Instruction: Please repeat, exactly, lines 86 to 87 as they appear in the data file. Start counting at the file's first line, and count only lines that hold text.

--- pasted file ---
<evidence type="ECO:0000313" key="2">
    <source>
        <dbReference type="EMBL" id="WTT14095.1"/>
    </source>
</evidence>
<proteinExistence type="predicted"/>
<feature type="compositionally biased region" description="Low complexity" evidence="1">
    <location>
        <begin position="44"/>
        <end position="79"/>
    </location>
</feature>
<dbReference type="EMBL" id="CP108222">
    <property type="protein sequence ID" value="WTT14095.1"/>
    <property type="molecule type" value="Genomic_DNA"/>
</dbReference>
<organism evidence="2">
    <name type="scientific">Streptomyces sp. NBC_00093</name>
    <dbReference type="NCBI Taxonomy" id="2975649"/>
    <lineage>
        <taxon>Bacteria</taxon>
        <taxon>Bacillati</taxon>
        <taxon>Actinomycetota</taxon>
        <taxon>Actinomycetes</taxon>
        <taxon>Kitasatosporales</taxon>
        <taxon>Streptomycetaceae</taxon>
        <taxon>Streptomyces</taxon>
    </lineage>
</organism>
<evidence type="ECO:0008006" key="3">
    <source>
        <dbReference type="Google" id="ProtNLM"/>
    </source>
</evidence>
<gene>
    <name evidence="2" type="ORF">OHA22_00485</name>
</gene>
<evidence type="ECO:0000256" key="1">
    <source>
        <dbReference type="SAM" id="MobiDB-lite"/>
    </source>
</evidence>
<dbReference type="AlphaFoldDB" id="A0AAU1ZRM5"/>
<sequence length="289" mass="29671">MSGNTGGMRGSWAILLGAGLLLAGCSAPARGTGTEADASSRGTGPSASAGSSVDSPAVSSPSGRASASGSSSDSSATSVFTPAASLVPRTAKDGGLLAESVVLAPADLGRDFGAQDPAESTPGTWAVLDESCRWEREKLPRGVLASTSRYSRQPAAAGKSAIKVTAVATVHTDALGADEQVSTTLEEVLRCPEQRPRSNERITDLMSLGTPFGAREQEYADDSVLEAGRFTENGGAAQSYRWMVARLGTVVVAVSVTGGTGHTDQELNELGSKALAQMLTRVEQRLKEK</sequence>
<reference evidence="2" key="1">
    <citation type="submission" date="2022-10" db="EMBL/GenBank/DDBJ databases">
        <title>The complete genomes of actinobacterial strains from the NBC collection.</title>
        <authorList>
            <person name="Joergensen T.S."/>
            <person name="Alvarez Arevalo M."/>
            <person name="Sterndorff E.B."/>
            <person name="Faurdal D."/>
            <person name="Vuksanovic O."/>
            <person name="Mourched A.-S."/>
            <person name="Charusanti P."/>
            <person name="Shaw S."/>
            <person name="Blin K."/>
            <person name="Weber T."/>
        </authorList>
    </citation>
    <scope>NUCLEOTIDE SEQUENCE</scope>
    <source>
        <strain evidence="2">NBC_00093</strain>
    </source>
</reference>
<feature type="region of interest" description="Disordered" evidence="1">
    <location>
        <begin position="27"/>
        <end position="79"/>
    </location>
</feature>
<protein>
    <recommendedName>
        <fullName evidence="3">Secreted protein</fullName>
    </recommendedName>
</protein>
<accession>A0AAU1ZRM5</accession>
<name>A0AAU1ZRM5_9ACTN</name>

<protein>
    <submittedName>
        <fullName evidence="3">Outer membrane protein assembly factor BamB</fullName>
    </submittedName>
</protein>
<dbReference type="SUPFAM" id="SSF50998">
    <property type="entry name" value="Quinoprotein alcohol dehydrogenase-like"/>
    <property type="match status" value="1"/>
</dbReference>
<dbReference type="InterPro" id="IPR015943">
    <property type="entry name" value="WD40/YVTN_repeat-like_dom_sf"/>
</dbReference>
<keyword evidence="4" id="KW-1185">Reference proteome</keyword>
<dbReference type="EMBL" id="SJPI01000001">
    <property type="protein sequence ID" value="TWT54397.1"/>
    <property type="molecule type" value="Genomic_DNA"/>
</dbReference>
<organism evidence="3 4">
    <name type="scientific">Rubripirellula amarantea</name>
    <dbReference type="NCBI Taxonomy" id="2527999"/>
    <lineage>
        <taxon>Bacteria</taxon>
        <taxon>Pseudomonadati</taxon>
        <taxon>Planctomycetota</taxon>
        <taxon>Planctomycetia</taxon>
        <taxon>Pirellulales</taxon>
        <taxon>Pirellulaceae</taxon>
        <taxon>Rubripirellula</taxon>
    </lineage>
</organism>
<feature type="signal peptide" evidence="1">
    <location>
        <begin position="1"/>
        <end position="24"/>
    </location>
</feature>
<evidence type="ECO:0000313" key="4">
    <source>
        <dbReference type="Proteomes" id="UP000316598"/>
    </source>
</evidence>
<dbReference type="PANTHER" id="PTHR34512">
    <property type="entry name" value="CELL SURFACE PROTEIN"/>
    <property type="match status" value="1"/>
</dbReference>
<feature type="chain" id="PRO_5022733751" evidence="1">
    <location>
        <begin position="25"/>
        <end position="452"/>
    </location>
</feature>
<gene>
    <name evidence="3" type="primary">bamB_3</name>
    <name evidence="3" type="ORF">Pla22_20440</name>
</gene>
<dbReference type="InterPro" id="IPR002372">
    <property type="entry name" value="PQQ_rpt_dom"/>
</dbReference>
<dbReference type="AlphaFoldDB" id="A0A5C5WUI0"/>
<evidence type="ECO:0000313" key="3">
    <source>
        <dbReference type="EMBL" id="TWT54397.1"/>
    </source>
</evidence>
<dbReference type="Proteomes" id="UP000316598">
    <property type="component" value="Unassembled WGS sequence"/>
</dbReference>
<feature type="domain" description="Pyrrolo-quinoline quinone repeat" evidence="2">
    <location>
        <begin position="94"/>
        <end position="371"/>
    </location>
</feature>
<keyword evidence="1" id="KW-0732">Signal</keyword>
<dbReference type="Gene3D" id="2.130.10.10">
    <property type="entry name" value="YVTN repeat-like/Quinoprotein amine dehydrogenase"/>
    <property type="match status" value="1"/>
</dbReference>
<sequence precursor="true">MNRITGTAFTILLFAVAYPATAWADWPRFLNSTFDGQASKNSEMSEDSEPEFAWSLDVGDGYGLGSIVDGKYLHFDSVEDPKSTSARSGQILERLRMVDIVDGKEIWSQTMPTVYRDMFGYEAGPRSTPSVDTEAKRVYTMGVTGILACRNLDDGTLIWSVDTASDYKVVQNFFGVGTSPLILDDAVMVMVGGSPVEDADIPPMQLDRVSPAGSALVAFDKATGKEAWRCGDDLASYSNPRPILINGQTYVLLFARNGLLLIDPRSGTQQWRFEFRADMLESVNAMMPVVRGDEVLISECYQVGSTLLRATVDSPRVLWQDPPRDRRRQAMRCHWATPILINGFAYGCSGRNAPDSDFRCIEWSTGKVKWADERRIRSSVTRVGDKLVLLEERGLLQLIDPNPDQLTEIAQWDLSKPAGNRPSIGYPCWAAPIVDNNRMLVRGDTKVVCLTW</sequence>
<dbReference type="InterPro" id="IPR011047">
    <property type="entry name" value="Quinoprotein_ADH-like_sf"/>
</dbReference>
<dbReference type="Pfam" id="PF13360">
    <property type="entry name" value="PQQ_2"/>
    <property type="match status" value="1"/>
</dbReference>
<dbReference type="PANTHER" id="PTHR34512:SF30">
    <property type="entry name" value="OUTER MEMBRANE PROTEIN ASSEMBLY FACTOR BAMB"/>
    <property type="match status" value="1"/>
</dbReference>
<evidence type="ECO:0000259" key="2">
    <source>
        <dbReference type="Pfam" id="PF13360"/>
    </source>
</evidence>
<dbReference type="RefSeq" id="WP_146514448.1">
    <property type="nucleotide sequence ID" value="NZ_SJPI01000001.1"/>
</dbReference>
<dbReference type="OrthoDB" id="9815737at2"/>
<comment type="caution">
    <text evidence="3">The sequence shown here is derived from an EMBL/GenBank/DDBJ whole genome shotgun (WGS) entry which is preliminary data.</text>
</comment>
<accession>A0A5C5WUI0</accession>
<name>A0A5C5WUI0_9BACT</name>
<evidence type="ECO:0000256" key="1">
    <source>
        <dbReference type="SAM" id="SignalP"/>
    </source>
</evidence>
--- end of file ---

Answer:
    <property type="match status" value="1"/>
</dbReference>